More than ever, people are cycling in the Lebanese mountains — some are even breaking records. We spoke to winemaker Maher Harb and his brother, Wael, to learn more about their recent cycling adventure and why we should all experience Lebanon by bike.
What can you tell us about your passion for cycling?
Maher: My relationship with cycling started when I was living in Paris and commuting by bike. In 2008, I decided to cycle from Valence to Marseille (380 km) for three days with my friend. It was part of the Tour de France. It was a great experience, after which I decided to cycle the Camino de Santiago from France to Spain (870 km). These trips were mind and eye opening for me, and definitely life changing.
Wael: My passion for cycling also started outside Lebanon, when I was living in Spain. I also cycled the Camino de Santiago for one month, covering 1,000 kilometers. When I returned to Lebanon, I tried to keep that passion alive, so I started cycling sections of the Lebanese Mountain Trail alone, with my wife or a friend. I also cycled in New South Wales, Australia — from Sydney to Canberra and back to Sydney — and toured Cyprus by bike, covering 560 kilometers in five days. I was probably the first person to cycle from Beirut to Damascus, the year the borders opened between the two countries.
How did you prepare for this trip?
We usually don’t prepare too much; we decided in a very short space of time to take this trip, as we always do. The sense of adventure is what we love, and since we’re both handy and experienced, we usually solve any technical problems ourselves.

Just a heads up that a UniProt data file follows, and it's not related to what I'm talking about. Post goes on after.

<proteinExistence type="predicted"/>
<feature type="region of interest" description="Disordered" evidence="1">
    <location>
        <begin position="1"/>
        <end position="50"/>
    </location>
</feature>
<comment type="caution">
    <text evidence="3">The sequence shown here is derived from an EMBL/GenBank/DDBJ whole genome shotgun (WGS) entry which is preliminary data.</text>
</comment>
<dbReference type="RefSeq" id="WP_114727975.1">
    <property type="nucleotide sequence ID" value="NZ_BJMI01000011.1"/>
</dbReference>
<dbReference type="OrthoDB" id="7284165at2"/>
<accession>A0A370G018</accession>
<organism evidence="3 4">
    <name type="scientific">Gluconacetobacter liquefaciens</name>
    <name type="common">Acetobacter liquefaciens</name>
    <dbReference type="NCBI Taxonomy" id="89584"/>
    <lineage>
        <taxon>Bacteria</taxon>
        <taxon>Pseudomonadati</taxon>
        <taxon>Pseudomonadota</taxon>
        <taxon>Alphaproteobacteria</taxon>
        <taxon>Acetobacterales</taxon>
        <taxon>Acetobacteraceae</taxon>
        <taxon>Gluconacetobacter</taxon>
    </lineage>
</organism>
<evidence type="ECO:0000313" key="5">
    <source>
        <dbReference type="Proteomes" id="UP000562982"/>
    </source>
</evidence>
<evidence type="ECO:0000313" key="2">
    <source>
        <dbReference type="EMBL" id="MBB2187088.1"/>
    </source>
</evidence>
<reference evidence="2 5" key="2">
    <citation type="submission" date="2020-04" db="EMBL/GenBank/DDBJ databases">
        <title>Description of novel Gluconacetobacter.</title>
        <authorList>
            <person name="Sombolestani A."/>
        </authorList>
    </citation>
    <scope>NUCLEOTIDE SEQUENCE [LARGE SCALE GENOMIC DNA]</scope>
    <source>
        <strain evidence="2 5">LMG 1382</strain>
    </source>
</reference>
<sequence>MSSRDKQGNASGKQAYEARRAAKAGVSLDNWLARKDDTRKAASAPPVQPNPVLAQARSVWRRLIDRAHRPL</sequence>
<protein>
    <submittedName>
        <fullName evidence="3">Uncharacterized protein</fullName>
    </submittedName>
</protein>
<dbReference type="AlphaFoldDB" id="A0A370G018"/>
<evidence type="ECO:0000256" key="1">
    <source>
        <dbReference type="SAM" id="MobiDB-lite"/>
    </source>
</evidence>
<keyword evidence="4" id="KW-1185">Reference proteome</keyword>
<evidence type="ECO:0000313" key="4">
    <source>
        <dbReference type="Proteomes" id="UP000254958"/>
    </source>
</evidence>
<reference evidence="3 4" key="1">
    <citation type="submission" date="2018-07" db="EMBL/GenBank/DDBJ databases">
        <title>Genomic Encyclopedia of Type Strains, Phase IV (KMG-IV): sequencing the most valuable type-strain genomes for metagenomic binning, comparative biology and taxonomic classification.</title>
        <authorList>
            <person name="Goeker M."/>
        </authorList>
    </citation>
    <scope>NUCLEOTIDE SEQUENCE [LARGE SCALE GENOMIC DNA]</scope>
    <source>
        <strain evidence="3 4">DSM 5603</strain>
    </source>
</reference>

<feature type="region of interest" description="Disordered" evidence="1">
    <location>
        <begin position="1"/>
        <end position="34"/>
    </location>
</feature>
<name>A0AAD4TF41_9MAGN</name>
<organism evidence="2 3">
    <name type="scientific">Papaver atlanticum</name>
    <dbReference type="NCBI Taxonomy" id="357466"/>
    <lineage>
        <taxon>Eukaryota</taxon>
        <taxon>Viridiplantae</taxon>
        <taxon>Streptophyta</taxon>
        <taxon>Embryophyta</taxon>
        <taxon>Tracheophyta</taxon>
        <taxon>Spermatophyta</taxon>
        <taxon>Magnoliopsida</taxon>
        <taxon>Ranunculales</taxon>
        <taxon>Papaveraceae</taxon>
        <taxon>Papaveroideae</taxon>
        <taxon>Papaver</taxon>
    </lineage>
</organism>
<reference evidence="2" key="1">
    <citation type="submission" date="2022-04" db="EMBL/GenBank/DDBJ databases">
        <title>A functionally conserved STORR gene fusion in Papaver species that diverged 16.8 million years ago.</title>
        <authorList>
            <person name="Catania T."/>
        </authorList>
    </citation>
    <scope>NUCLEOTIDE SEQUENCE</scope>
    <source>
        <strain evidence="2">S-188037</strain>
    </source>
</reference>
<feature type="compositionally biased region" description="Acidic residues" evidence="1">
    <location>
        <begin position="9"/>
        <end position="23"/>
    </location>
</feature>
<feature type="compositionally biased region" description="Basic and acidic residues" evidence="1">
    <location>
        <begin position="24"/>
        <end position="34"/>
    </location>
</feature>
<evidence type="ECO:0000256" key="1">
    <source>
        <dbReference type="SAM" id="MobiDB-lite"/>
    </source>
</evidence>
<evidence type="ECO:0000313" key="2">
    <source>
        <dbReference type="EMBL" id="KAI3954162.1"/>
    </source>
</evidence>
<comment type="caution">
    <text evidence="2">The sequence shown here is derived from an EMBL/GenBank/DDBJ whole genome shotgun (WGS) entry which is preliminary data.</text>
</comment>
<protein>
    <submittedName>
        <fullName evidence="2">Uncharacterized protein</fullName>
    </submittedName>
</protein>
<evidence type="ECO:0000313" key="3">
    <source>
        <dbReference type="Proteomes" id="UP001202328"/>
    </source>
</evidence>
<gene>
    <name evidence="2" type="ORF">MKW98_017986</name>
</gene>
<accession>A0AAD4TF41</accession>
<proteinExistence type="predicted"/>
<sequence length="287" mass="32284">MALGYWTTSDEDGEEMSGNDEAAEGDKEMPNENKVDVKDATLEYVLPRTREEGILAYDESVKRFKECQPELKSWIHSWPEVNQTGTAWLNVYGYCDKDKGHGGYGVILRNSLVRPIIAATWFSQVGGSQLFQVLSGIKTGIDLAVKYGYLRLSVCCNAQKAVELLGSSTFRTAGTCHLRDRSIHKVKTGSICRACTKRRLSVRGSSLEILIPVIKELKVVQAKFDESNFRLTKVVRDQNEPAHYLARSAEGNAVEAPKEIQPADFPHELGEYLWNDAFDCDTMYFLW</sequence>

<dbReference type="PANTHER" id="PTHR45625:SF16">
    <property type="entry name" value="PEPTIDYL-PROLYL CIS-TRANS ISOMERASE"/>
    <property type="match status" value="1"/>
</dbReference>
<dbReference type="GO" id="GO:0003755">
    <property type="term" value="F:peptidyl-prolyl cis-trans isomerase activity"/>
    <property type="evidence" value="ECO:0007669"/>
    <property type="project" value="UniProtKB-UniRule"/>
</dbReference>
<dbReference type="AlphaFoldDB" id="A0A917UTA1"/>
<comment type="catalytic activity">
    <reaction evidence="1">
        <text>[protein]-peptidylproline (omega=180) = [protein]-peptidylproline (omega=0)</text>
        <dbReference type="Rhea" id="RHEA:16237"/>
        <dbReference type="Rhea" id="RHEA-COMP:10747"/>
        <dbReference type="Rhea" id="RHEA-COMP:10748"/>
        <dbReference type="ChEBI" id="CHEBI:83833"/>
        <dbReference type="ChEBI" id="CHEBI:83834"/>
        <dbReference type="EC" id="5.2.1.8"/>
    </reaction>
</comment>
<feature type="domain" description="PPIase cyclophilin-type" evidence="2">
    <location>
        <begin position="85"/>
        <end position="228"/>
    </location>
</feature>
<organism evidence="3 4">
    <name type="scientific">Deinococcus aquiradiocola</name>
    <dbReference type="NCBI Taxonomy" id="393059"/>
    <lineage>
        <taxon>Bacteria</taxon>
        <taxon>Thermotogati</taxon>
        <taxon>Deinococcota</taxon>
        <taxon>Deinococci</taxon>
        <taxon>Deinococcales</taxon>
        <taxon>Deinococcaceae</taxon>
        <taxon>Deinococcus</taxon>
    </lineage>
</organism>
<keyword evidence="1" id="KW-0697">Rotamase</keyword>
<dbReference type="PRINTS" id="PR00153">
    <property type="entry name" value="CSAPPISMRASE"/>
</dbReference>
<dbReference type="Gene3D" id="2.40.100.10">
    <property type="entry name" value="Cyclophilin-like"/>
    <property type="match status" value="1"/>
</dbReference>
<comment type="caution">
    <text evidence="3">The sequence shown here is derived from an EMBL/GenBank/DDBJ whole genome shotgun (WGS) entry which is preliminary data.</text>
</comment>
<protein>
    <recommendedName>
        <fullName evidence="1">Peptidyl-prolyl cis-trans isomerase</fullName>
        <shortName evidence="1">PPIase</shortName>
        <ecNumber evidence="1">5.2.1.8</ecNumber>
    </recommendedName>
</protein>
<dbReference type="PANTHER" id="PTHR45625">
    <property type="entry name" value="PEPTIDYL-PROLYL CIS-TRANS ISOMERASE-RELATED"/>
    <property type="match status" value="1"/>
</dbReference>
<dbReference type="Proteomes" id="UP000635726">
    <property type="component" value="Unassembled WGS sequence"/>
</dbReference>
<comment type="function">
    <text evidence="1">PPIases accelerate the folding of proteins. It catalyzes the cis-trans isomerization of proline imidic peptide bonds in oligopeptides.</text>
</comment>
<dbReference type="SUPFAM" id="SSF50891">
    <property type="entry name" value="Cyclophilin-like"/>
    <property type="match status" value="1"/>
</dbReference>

Which towns and villages were most memorable?
Baskinta was particularly beautiful. We enjoyed nature and cycled in the valley along the river.
Mokhtara in Shouf was abundant in pretty stone houses, and we thoroughly enjoyed cycling through Marjeyoun, South Lebanon.
What were the biggest challenges you faced?
The biggest challenge was poor road quality, especially in the region of Akkar. The road was too steep or in a very poor state, which made it impossible for us to cycle and forced us to hitchhike for a small part of the section. We had to redirect our itinerary to overcome the complicated infrastructure of Akkar.
We also found it hard to complete the required number of cycle hours each day, as days were short and it was cold. On the third and final day, we had to cover 130 kilometers and a 2,400m ascent, which was incredibly challenging. It required immense mental strength; having the will to continue despite the fatigue is, by far, the greatest achievement.
Would you consider Lebanon a beautiful cycling destination?
Lebanon is not only a beautiful cycling destination but also an easy and very pleasant one. The fact that the villages are close to each other and people are so friendly, it definitely makes it easier. Our mountains are amazing and cycling is a great way of discovering them. Lebanon should definitely be on the international map of cycling. It is one of the best tracks we did in our lives, there is no reason it doesn’t become a hot cycling destination for locals and tourists alike.
What needs to be done to put Lebanon on the cycling map?
The Lebanese ought to promote their country as a cycling destination by cycling more across the Lebanese regions and mountains. It’s a great way to get out of their comfort zone, discover their country better and encourage rural tourism in remote areas.
Of course, there is a lot of work to be done in terms of infrastructure to make roads safer and better for cycling.